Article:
David Seidler’s screenplay gives a glimpse of the domestic relationship between George VI, Elizabeth (Helena Bonham Carter, nominated for Best Supporting Actress in a series for The Crown in 2020 and 2021), and their children, especially mischievous 11-year-old Princess Elizabeth (Freya Wilson).

Playhouse Presents: Walking the Dogs (2012) – In an episode of the BBC series, Emma Thompson, winner of the Golden Globe for Best Actress, Drama for Howards End (1993), plays Elizabeth II who is surprised by a bedroom invader who overrides the security system. The brief evening is spent with the queen treating the man to a biscuit and giving him marriage advice.

A Royal Night Out (2015) – Loosely based on the historical event in which Princesses Elizabeth and Margaret have a few hours of celebration with the London people as an excuse to celebrate the day of the victory of the Second World War on May 8, 1945.

Julian Jarrold’s film blends romance and suspense with a fabricated anecdote about how the royal girls must return to Buckingham Palace by 1 a.m. Sarah Gordon (True Detective) plays 19-year-old Princess Elizabeth who is befriended by a man, a pilot absent without leave.

The BFG (2016) – Based on the popular children’s book “The BFG” by Roald Dahl, the performance-capture animated film by Steven Spielberg features protagonist Sophie (Ruby Barnhill) as a girlfriend of a benevolent giant. The 10-year-old girl takes her imposing ally, nicknamed BFG, to breakfast in the dining room at Buckingham Palace, with Elizabeth II (Penelope Wilton), while the adults jump with the peculiar “frobscottle” drink.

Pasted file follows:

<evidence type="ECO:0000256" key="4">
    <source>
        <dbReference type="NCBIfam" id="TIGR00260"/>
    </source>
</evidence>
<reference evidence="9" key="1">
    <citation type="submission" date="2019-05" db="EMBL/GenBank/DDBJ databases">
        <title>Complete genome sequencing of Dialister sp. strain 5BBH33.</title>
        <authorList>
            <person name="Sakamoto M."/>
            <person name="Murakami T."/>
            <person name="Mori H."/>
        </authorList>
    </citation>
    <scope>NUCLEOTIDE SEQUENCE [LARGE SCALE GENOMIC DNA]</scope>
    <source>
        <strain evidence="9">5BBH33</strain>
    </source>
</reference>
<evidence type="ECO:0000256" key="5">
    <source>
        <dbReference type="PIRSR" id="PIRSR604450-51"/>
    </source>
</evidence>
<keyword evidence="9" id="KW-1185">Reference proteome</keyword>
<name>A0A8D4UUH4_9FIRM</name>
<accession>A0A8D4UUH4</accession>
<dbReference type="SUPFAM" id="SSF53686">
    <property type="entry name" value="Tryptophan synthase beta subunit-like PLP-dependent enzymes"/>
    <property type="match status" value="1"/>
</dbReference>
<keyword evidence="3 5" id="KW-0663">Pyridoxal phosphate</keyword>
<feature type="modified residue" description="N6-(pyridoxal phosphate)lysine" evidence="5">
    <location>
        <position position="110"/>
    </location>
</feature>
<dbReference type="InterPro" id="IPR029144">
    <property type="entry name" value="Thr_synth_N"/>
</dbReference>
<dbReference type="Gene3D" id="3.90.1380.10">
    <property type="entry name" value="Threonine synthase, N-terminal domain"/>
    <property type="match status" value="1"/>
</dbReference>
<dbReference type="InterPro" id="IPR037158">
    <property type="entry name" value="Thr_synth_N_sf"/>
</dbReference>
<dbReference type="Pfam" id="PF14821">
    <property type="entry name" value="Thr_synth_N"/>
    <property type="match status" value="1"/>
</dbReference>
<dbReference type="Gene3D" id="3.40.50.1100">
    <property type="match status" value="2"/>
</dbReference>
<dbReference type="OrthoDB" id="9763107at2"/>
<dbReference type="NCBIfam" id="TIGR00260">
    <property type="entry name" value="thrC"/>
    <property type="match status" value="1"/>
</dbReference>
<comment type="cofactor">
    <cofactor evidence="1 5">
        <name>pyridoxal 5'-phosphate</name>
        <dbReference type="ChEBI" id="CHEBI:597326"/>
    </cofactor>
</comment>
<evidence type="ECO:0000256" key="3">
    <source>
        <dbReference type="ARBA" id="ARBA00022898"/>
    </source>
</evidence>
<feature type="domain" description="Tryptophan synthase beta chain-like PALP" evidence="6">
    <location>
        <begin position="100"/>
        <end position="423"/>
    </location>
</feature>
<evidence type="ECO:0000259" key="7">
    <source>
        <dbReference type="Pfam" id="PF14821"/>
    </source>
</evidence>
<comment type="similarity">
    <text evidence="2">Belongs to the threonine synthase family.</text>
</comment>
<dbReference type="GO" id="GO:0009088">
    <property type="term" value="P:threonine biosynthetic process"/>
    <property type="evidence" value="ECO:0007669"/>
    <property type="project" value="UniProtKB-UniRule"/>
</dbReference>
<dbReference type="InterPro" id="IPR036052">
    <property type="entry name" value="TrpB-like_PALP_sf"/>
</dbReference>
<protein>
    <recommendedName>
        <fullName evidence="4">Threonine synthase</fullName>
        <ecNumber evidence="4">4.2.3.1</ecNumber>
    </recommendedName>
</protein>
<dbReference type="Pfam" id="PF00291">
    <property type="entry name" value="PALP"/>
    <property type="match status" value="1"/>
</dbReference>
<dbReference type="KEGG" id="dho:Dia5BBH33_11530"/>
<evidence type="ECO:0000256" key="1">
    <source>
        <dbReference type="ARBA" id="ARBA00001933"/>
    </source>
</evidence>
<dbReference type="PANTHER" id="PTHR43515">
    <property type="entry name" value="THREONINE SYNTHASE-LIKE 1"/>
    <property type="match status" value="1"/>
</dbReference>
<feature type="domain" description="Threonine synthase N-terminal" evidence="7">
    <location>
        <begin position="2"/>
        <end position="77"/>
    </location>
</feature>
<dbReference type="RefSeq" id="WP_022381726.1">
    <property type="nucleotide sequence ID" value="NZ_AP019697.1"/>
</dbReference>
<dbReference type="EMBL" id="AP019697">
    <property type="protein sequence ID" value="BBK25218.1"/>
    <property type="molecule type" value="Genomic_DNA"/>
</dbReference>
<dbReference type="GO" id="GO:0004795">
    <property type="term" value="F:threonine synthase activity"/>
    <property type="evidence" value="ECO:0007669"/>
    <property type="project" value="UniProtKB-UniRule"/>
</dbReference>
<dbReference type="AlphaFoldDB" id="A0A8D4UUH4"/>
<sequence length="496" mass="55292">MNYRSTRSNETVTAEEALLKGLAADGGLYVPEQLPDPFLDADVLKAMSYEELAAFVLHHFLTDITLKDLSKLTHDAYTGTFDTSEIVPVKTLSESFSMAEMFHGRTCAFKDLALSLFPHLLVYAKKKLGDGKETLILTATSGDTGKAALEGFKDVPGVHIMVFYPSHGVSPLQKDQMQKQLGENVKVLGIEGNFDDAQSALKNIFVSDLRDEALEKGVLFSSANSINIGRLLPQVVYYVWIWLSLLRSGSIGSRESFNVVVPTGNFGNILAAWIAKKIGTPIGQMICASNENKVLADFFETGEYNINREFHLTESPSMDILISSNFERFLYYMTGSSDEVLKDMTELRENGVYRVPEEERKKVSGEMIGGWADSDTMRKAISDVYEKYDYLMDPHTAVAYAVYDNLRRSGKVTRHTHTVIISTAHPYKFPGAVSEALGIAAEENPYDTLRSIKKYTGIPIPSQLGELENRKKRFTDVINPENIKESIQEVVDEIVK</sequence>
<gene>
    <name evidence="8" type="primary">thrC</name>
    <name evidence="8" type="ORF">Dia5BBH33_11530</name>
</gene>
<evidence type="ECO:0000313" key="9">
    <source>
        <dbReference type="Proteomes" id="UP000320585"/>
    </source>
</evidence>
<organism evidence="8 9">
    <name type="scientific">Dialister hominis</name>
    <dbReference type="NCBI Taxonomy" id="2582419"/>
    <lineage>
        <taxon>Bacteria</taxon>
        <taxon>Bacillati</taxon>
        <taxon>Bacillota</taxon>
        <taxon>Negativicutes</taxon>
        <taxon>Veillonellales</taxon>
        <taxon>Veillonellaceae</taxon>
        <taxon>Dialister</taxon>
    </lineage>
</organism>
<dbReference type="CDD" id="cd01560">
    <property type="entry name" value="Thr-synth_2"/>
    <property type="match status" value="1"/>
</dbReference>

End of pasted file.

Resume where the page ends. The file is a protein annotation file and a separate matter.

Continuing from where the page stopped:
The Queen’s Corgi (2019) – Although it lacks a single good review, this animated film follows in the footsteps of a little corgi breed dog that Elizabeth II treasures and takes a dramatic turn when it is lost. Who can resist seeing the sovereign of the United Kingdom as a normal person throwing the ball and hugging her dog?

Spencer (2021) – Stella Gonet (The House of Elliot) plays Elizabeth II in Latino filmmaker Pablo Larraín’s film (nominated for a Golden Globe for Best Foreign Language Film in 2016 for Neruda). The movie depicts the feeling of isolation and loneliness of Princess Diana Spencer (Kristen Stewart, nominated for a Golden Globe for Best Dramatic Actress in 2022 for this film).

The Crown (2016-present) – In this streamer series produced by Netflix, the story of Elizabeth II’s life is told in different eras. Claire Foy won the Golden Globe for Best Actress, Drama in a series in 2017 for this role as the princess promoted to the queen who must make peace with her destiny and pay tribute to her father, King George VI, in addition to being married to Prince Philip.

“I am a bit of an idealist and I trust in equality,” Foy said to the HFPA in a press conference about her approach to the role. “Finding the courage to have this conversation, to empower those who are coming and build on those who have gone before, to get women and femininity to be thought of in a different way.”

For Seasons 3 and 4, Olivia Colman, also a winner of several Golden Globes (the last one in 2020 for Best Actress in a Drama Series for The Crown), shows the maturity of a woman who helps England enter the modern era of Prime Minister Margaret Thatcher, and faces the drama of the adoration for Diana Spencer and the crisis with the latter’s husband, crown heir Prince Charles.

The fifth season, to be released in November 2022, will star Imelda Staunton (nominated for the Golden Globe for Best Dramatic Actress for Vera Drake, 2005), who will essay the mature years of Elizabeth II at the turn of the century and with the challenges of a generational change.


Translation by Mario Amaya